Iowa’s Defense And Rebounding Have Sparked Winning Streak

By John Bohnenkamp

Iowa carries a four-game winning streak into Thursday’s game at Michigan, a run that has been led by a marked improvement in the Hawkeyes’ defense.

But coach Fran McCaffery said there is more to what the Hawkeyes are doing on the defensive end, and it shows in the numbers.

The four teams Iowa has defeated during this run — Rutgers, Michigan State, Wisconsin and Penn State — shot 36% from the field, 30 percent in 3-pointers.

But what has also helped is the Hawkeyes are getting the edge in rebounding. They have a plus-35 rebound margin in the streak.

Contrast that to the struggles Iowa had before the streak. The Hawkeyes lost four of five games, with opponents shooting 42.9% from the field, 39.7% in 3-pointers, and holding a plus-23 rebounding edge.

“I think the only thing really to look at is consistency,” McCaffery said of his defense. “It’s consistently been better, and you want it to continue.

“But it also comes out of rebounding, so you’ve got to start … it starts with transition defense and then it goes to ball screen defense and then guarding dribble penetration, but rebounding that first miss is critical.”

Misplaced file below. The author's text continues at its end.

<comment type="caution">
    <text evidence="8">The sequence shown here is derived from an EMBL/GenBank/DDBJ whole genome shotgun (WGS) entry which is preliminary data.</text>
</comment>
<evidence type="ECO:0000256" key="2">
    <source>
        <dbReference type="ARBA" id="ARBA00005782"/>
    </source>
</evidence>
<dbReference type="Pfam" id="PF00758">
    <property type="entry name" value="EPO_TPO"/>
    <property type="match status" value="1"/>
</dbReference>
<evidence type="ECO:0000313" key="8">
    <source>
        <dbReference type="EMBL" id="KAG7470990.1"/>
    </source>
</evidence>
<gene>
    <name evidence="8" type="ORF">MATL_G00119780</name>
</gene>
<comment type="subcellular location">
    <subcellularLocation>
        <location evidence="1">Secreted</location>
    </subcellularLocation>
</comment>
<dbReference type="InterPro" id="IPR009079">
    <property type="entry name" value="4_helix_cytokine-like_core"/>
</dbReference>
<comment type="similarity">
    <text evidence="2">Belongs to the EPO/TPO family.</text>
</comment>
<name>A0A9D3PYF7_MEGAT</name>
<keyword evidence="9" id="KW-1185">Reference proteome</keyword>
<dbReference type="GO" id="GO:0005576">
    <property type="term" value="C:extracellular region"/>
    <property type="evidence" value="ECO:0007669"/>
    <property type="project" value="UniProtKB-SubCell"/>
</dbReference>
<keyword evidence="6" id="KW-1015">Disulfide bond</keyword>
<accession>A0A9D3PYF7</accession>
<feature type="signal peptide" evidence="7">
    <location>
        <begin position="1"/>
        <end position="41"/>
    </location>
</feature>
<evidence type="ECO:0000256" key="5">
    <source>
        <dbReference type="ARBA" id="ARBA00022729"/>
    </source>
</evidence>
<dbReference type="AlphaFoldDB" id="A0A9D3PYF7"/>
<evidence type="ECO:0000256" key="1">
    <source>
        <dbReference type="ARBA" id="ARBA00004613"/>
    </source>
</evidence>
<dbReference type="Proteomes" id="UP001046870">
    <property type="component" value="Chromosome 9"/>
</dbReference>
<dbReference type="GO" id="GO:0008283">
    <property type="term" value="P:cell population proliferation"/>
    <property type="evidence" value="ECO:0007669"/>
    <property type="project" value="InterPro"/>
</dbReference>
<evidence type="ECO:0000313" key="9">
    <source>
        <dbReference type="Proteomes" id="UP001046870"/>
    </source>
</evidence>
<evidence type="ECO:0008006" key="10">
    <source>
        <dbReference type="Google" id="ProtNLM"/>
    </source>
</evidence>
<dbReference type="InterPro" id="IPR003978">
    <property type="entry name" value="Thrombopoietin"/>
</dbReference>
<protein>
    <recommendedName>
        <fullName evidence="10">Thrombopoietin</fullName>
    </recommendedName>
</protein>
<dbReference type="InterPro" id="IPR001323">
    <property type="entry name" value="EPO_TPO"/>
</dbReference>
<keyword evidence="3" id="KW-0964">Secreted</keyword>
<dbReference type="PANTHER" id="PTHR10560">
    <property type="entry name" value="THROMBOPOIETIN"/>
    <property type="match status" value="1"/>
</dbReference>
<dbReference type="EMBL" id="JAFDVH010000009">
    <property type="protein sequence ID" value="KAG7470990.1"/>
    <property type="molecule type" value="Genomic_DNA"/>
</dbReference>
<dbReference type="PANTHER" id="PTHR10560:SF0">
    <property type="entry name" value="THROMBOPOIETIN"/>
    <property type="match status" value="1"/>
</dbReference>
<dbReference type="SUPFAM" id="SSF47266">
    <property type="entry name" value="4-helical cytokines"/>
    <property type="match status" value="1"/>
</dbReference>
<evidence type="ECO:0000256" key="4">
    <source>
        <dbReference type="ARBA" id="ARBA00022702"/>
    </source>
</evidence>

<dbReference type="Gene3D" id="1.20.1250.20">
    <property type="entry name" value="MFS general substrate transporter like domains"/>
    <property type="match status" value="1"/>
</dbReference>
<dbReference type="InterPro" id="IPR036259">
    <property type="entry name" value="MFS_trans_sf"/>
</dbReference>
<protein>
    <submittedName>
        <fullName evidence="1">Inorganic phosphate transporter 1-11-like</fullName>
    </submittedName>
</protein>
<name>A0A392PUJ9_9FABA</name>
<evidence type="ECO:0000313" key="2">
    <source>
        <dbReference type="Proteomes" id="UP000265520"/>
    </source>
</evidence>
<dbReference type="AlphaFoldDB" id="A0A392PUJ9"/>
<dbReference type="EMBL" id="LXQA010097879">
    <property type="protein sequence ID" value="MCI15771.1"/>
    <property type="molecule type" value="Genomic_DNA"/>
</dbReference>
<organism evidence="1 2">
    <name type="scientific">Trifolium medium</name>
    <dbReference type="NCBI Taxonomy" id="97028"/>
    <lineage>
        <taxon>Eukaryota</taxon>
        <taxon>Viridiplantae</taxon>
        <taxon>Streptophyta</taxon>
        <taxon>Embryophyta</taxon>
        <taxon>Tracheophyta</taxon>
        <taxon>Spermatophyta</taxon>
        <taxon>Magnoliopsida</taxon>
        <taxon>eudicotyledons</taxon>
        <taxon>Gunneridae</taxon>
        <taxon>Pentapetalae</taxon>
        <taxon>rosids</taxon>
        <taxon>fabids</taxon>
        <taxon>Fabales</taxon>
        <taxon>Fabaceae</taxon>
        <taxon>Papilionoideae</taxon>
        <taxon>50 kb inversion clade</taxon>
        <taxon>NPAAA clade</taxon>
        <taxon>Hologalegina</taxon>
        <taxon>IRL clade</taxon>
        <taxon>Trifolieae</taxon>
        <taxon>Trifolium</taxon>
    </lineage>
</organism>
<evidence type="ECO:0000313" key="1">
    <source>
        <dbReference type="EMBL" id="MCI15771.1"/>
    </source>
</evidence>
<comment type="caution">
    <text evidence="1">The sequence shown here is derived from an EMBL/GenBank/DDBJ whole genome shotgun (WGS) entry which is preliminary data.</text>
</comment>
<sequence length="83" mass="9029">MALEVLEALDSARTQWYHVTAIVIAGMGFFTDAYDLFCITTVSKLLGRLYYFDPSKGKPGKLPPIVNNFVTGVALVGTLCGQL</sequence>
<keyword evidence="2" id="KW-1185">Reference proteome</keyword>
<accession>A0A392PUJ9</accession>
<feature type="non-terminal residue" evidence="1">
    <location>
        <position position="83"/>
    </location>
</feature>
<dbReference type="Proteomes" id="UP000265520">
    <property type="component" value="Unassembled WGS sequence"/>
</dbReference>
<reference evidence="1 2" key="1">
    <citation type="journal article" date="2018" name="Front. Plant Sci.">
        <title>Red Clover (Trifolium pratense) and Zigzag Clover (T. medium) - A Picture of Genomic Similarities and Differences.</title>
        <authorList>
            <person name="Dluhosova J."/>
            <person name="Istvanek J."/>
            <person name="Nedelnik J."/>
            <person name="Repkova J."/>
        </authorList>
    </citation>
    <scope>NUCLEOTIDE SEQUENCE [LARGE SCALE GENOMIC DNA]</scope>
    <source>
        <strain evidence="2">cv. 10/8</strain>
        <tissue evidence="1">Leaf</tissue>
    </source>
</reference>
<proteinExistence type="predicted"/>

Getting that rebound has allowed the Hawkeyes to turn up the speed on their transition offense. Iowa is shooting 47% from the field during the winning streak, 50% in 3-pointers.

“Like we always say, we run off makes and misses, but it’s much better to run off misses,” McCaffery said.

The Hawkeyes have been especially effective in their man-to-man defense, something that was a problem earlier in the season.

“We’ve just been better on our man-to-man,” McCaffery said.

“I think at the beginning of the season and in the middle, we might have stayed in the zone too long,” forward Joe Wieskamp said. “ It allowed teams to kind of adjust, kind of pick us apart and see areas that they could exploit. I think we’ve done a better job of mixing our man and our zone up.

I think it just comes down to guys really taking on that challenge of guarding guys in front of us. For the most part, the guys that we’re guarding are usually quicker and more athletic than some of us. So it’s really just a mindset that we have to have, and really defend the guy in front of you, and help (a teammate) if they get beat.”

Michigan’s offense is third in the Big Ten in scoring at 79.2 points per game. The Wolverines shoot 50.6% from the field, 38.7% in 3-pointers.

“It’s going to come down to locking in defensively, because they have so many threats that can score the ball — guys that can drive the lane and pass,” Wieskamp said. “They’re definitely a really complete team, and it’s going to take a full 40 minutes from us to get the job done.”

Photo: Penn State’s Myreon Jones looks for an opening in Iowa’s defense in Sunday’s game. (Stephen Mally/hawkeyesports.com)

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